Pet Halloween Safety Tip: NO CANDY PERIOD (and not just chocolate)

Just don’t do it! It’s not just chocolate that you should be worried about. That bowl of candy is for trick-or-treaters, not for Scruffy and Fluffy. Chocolate in all forms—especially dark or baking chocolate—can be very dangerous for dogs and cats. Candies containing the artificial sweetener xylitol can also cause problems. Xylitol is a sugar substitute that is safe for humanes but it takes only a little of this toxin to send a dog into hypoglycemia-induced seizures and sometimes fatal liver failure. All dogs are susceptible, some more than others. Indeed, it has been calculated that as little as a gram of sweetener can kill a 10-pound dog.

Our Friend Hannah Shared this Story with Us…THANKS HANNAH!

“Rocky- Our 14-yr-old Labrador Retriever became lame, falling forward on his legs. The terrible diagnosis: No cure for this older dog with End-Stage arthritis in the front shoulders and joints along with spinal neurological problem disrupting his stride & coordination.

We felt grief and desperation until we discovered Paradise Rehab. The staff began these three: hydrotherapy exercise in the pool, laser therapy on the floor, neuromuscular rehab outdoors on the rods. Our dog’s improvement has been so great and so immediate that it still seems astonishing to us and to our vet.

The therapy and skill resemble the best Sports Medicine Rehab that humans can receive for similar joint problems. With all my heart I recommend this center to my friends for their dogs.”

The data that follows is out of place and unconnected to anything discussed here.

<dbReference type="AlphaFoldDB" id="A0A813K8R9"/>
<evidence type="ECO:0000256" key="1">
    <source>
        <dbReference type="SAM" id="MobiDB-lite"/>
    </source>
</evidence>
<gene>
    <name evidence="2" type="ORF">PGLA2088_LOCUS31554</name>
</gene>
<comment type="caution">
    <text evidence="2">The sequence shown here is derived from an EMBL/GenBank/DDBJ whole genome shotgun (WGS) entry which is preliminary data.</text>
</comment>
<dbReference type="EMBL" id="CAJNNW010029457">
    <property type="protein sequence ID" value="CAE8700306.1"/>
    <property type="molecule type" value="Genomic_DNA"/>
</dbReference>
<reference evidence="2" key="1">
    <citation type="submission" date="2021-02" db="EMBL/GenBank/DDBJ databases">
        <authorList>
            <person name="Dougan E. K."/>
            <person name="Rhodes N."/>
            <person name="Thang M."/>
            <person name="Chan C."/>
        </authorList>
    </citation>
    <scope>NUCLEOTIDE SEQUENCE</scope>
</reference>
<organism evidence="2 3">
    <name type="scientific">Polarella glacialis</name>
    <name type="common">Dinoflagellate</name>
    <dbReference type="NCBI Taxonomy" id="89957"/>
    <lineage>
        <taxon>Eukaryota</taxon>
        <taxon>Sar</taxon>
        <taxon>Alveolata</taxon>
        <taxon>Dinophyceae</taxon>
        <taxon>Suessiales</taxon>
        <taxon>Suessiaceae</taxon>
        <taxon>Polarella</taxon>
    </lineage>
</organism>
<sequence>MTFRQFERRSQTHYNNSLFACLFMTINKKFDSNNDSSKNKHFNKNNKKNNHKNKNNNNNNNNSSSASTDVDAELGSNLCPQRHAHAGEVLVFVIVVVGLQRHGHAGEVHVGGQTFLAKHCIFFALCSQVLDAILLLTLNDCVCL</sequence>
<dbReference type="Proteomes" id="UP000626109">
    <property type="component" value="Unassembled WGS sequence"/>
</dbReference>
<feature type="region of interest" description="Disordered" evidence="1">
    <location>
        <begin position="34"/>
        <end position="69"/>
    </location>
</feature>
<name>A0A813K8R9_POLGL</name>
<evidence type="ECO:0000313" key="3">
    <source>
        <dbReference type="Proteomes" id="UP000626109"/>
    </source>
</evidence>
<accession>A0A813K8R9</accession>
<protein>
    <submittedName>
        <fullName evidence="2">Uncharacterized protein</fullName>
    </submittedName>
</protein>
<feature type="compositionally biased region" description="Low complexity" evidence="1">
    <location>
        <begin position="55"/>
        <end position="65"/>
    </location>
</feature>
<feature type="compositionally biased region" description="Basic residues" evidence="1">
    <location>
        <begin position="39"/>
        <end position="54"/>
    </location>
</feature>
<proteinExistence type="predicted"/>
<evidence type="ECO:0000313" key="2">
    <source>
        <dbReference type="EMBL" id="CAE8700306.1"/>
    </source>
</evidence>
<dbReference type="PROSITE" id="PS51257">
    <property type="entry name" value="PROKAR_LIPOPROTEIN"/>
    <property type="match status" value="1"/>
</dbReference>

Hannah Magram

Next Week is Deaf Dog Awareness Week

DEAF DOG AWARENESS WEEK

This year, Deaf Dog Awareness Week is from September 16th-20th. We will be featuring stories about some of our clients, patients and friends as well as other information about deaf dog education. If you know of any interesting stories, please email them to us so that we can share them.

Outside of an obvious physical difference, deaf dogs are just your normal, everyday dogs. They do have a better excuse for not listening than most dogs, but they live in our houses, sleep on our beds, play with our children and ride in our cars. They go for walks, chase balls, bark at squirrels (yes, they do bark), and at the end of the day, they collapse in front of the TV with the rest of the family. They share our lives, and are our companions and friends.